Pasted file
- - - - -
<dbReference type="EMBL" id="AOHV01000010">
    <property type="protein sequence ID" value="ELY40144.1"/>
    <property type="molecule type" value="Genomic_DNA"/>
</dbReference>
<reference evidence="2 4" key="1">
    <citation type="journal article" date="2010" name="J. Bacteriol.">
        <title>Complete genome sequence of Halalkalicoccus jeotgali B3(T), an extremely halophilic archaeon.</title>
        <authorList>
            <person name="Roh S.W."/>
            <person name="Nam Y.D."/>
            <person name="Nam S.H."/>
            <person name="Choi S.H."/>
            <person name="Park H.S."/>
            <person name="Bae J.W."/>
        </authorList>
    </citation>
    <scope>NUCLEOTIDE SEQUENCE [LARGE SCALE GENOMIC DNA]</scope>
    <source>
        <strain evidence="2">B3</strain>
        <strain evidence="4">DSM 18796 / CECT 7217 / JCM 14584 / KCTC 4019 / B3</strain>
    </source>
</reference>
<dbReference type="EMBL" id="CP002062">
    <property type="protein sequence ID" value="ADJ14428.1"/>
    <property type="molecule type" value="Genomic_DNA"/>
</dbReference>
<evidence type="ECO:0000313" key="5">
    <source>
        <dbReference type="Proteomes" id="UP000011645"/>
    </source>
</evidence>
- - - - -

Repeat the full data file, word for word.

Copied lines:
<dbReference type="EMBL" id="AOHV01000010">
    <property type="protein sequence ID" value="ELY40144.1"/>
    <property type="molecule type" value="Genomic_DNA"/>
</dbReference>
<reference evidence="2 4" key="1">
    <citation type="journal article" date="2010" name="J. Bacteriol.">
        <title>Complete genome sequence of Halalkalicoccus jeotgali B3(T), an extremely halophilic archaeon.</title>
        <authorList>
            <person name="Roh S.W."/>
            <person name="Nam Y.D."/>
            <person name="Nam S.H."/>
            <person name="Choi S.H."/>
            <person name="Park H.S."/>
            <person name="Bae J.W."/>
        </authorList>
    </citation>
    <scope>NUCLEOTIDE SEQUENCE [LARGE SCALE GENOMIC DNA]</scope>
    <source>
        <strain evidence="2">B3</strain>
        <strain evidence="4">DSM 18796 / CECT 7217 / JCM 14584 / KCTC 4019 / B3</strain>
    </source>
</reference>
<dbReference type="EMBL" id="CP002062">
    <property type="protein sequence ID" value="ADJ14428.1"/>
    <property type="molecule type" value="Genomic_DNA"/>
</dbReference>
<evidence type="ECO:0000313" key="5">
    <source>
        <dbReference type="Proteomes" id="UP000011645"/>
    </source>
</evidence>